A corollary to that last point is that, under Section 6324(a)(2), if estate assets are distributed, the transferee takes the assets subject to the lien and the transferee assumes personal liability to the extent of the value of such property at the time of the decedent's death.  According to the Court, the transferee liability arises under these circumstances, even if the IRS has not assessed transferee liability under IRC Section 6901.

More Than a Decade

The Court then explained how transferee liability can continue for more than ten years:

Under IRC Section 6161(a)(2), the IRS can extend the time for payment of estate taxes for a period of up to ten years, but under IRC Section 6503(d), any such extension tolls the statute of limitations for collections of the tax.

In Mangiardi, the IRS granted the estate six extensions to pay, which had the corresponding effect of pushing the collection period out to July 20, 2015; 13 years and 11 months after the tax was assessed.  The defendant argued that the extensions were granted to the estate, not the transferees; therefore, they shouldn’t extend the period of transferee liability.  The Court, however, held that transferee liability derives out of donor liability; therefore, if a collection action would be timely against the estate, it would be timely against the transferees.  In other words, the limitations period to collect the estate tax from the transferees is no different from the limitations period to collect the same from the estate.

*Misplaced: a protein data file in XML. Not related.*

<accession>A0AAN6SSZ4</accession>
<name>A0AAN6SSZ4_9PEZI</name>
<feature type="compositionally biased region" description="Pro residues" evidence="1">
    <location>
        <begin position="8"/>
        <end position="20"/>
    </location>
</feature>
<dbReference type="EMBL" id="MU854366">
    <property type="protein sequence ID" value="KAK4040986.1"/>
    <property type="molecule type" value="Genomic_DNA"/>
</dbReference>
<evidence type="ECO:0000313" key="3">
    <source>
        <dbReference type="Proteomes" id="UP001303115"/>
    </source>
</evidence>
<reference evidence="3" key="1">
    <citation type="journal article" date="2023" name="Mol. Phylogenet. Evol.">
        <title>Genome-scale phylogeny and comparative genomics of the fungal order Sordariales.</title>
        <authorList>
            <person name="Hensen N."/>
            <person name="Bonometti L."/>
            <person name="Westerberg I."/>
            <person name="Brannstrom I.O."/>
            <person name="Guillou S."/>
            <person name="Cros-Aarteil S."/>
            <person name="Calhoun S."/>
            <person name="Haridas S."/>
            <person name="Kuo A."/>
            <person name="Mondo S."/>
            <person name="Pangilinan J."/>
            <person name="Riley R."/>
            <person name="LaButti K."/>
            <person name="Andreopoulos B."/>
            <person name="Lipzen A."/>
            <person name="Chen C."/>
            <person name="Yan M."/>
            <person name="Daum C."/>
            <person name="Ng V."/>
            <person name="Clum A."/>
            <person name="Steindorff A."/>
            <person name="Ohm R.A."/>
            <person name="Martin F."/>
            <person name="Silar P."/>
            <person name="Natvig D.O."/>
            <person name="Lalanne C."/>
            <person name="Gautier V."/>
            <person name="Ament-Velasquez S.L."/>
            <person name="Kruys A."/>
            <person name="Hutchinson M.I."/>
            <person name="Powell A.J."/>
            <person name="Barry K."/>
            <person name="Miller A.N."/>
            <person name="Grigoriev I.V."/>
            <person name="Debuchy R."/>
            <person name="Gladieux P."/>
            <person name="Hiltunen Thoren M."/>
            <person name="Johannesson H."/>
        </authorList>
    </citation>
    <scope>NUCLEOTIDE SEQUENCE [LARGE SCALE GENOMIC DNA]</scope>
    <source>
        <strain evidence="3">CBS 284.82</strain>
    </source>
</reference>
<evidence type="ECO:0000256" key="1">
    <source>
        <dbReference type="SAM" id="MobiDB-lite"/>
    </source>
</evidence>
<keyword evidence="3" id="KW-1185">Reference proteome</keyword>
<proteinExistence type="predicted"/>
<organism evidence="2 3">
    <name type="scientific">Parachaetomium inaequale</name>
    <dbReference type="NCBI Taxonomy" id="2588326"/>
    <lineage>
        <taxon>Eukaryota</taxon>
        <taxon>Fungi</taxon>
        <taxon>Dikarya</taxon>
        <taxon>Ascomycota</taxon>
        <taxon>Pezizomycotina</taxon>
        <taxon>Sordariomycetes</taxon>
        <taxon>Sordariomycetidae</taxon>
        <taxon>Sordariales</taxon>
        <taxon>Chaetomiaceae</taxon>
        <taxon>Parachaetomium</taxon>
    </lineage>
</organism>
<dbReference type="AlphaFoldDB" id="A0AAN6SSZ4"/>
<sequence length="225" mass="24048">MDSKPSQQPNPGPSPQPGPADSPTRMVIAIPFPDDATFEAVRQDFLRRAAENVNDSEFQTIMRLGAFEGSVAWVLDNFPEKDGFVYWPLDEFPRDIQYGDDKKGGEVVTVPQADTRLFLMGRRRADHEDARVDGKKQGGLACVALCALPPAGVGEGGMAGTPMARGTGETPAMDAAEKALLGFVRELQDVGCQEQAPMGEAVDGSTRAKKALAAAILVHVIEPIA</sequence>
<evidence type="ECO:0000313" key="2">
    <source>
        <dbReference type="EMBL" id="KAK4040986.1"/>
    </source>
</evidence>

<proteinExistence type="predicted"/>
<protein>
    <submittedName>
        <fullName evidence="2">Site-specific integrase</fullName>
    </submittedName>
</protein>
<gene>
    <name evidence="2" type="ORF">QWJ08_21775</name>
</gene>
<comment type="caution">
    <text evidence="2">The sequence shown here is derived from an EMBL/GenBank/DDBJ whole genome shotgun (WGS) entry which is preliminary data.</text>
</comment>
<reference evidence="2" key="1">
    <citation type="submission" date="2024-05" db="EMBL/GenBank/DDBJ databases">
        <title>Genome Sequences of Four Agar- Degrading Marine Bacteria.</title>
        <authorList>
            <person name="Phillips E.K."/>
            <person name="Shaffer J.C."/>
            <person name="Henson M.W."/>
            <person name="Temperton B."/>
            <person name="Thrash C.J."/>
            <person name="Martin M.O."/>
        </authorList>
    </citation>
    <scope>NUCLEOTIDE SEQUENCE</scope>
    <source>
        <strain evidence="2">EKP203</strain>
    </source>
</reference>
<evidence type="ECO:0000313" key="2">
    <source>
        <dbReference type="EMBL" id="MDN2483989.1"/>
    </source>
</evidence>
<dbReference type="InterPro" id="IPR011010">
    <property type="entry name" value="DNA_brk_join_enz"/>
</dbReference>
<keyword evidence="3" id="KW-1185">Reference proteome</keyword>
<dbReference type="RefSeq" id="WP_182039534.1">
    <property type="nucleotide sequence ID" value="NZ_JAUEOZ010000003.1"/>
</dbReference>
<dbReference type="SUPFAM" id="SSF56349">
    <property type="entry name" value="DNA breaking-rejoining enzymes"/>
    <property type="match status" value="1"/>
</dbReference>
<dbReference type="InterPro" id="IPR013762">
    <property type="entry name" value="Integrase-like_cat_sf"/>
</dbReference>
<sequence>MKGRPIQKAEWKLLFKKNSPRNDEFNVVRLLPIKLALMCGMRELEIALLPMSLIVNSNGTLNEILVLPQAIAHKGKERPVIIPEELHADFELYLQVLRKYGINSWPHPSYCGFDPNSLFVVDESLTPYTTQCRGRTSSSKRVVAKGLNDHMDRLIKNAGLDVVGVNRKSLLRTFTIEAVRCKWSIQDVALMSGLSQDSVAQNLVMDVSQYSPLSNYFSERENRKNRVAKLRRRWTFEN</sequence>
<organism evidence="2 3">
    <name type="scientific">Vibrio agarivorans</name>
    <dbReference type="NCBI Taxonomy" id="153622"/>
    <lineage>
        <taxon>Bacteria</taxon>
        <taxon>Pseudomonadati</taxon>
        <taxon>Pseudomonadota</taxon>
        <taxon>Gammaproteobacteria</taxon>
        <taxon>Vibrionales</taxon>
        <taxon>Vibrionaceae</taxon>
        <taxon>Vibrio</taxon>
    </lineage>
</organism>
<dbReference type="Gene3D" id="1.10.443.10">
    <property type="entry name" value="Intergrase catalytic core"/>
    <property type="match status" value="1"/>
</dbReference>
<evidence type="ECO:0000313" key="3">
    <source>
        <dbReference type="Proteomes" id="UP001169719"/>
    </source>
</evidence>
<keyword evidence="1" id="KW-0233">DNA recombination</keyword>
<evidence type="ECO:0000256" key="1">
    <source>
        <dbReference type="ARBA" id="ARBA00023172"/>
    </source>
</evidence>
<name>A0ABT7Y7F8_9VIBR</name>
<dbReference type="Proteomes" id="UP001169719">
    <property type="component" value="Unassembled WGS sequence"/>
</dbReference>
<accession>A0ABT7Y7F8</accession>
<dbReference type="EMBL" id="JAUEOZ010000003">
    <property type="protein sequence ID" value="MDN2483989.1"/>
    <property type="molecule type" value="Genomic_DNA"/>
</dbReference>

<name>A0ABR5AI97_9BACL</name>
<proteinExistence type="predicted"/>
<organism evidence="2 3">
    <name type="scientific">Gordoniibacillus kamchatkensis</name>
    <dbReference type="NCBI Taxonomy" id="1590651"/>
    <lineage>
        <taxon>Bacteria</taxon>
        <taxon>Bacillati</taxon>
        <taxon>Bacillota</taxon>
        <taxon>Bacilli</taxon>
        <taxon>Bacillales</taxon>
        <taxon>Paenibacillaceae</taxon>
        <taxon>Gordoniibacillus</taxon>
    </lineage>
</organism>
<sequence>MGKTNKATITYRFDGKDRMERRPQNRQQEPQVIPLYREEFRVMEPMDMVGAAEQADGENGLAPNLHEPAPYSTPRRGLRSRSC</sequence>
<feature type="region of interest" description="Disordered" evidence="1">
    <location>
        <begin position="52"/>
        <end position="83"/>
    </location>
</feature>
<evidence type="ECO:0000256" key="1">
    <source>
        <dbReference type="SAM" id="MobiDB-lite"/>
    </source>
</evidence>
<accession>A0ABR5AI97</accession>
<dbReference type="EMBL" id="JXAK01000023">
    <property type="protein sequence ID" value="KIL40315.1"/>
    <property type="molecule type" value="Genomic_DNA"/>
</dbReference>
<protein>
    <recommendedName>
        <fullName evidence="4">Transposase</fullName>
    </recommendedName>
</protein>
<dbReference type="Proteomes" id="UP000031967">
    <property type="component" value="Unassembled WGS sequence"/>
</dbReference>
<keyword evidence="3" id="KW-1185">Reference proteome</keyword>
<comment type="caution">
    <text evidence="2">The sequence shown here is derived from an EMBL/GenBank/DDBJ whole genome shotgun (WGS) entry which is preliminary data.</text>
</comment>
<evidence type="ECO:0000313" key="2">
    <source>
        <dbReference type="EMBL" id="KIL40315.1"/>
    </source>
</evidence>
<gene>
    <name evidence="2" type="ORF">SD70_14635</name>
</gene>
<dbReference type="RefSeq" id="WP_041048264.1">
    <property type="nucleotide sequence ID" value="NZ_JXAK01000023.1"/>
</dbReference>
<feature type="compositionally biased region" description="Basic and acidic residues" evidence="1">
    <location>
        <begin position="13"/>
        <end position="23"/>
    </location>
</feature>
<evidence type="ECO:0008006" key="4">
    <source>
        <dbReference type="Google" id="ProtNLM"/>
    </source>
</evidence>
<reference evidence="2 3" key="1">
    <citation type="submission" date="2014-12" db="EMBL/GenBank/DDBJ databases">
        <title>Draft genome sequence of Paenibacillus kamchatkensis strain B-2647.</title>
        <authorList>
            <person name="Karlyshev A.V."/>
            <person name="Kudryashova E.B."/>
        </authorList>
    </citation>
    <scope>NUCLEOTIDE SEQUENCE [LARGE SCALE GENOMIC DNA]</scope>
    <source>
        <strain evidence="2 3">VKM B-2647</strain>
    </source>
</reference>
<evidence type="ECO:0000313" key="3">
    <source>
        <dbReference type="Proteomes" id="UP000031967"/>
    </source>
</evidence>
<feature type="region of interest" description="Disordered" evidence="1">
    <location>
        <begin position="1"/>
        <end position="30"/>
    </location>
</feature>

The Court's explanation seems to make sense based on the legal authority it cites, but it nevertheless would surprise most beneficiaries to learn that they could be held personally liable for estate taxes many years after the decedent's death, even though the tax was not assessed against them immediately after the estate failed to pay it.  To be safe, beneficiaries should be advised to assume that transferee liability is always a risk, until the estate tax has been paid in full.